|Description||The School of Chemistry’s museum has a number of models elucidating crystal structures and morphology. Included in the first category is a three dimensional model created using small red and blue balls of wool, held together by steel needles. This is Alexander Crum Brown's construction of the crystal lattice structure of sodium chloride, dating from 1883. Also represented, is a plasticine model of sucrose from 1947 and a model of alum structure from 1937. The collection also includes some Hauy stepped crystal models. There is also an extensive collection of Krantz cardboard models of crystal forms and some glass models having the crystallographic axes illustrated by colored threads. The Krantz company was established in Bonn, in 1833. They produced crystal models, in wood, for scientists and collectors. They moved on to producing models in other materials, such as cardboard and glass, for teaching purposes.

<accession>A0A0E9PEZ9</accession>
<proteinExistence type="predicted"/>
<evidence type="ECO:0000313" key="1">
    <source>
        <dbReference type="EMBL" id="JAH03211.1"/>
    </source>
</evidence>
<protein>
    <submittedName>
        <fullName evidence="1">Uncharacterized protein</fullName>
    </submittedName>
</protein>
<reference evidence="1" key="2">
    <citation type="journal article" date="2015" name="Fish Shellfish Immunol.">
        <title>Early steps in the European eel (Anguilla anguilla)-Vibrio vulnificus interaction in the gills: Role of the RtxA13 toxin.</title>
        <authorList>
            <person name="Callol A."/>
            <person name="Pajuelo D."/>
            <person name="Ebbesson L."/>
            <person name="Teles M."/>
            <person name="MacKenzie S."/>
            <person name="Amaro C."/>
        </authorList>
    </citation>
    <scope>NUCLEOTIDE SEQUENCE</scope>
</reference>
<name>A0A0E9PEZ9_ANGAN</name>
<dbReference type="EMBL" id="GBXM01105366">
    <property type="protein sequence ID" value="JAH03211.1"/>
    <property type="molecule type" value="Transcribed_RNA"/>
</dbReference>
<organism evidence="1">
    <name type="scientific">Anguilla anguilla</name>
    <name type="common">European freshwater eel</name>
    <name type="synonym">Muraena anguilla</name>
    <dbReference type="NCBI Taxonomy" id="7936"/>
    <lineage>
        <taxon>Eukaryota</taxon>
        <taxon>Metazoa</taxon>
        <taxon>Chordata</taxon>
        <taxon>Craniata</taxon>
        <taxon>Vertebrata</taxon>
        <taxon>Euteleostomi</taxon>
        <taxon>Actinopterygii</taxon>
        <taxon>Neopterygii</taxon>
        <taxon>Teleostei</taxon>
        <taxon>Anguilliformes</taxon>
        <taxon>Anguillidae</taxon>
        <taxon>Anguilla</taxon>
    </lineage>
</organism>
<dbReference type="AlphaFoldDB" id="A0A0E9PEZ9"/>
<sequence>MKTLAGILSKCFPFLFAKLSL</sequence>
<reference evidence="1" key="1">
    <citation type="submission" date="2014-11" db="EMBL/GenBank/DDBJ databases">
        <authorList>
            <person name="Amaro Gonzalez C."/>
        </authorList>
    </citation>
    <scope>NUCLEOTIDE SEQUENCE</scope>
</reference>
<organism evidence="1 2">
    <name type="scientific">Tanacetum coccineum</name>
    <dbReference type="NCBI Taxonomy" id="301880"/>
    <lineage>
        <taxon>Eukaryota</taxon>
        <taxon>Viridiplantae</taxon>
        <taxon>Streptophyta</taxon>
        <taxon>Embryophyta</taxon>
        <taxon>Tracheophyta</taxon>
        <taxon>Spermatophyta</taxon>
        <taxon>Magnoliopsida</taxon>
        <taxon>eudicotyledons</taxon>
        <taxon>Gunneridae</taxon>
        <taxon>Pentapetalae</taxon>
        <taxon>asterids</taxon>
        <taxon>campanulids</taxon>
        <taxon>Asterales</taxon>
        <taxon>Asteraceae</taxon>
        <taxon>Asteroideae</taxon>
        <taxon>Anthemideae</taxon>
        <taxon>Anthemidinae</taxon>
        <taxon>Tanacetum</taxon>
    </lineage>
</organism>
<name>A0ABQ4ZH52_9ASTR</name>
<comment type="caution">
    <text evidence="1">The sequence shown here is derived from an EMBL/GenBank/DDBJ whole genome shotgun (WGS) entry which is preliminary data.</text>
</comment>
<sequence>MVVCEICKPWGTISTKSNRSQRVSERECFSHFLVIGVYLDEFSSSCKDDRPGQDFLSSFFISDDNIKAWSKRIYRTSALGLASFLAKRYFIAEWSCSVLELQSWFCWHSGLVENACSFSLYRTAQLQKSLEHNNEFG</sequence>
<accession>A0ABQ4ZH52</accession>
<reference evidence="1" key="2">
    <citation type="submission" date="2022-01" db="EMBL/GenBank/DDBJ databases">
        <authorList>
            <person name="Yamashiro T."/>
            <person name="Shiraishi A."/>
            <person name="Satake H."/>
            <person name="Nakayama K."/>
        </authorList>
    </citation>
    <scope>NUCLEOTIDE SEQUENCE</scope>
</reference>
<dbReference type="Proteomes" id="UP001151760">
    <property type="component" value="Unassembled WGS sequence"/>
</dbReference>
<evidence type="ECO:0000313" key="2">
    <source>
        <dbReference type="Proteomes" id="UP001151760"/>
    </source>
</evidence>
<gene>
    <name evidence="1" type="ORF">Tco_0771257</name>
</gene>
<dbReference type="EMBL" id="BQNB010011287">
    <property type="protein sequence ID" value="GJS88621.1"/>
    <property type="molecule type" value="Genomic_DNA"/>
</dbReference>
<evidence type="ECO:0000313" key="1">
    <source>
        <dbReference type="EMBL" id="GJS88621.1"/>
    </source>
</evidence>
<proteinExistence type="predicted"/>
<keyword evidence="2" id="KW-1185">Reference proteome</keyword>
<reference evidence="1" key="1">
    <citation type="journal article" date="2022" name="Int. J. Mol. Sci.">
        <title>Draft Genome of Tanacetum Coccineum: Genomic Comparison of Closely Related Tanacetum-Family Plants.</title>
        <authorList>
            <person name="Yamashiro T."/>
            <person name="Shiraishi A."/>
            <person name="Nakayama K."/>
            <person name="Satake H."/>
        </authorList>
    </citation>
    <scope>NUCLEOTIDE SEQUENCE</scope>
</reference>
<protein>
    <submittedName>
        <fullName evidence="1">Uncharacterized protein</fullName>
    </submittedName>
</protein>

Alexander Crum Brown was born in Edinburgh on 26 March 1838. Crum Brown was a precocious child, always busy with models and inventions. Before he was of school-age he had made a practical machine for weaving cloth, an early indication of his life-long interests in knots and complicated systems of knitting. In 1854 he entered the University of Edinburgh where he received an MA in 1858 and then an MD in 1861. In 1862 he became the first candidate on whom the Doctorate of Science of London University was conferred. After studying Chemistry in Germany, he returned to Edinburgh University to teach and was appointed to the Chair of Chemistry in 1869. Crum Brown was elected a Fellow of the Royal Society of Edinburgh in 1864 and served on the Council for a total of forty-four years, for twenty-six of which he acted as one of the secretaries, and for six as a vice-president. He was elected a Fellow of the Royal Society of London in 1879, was President of the Chemistry Section of the British Association in 1874, and President of the Chemical Society from 1891 to 1893. He retired from the Chair of Chemistry in 1908.|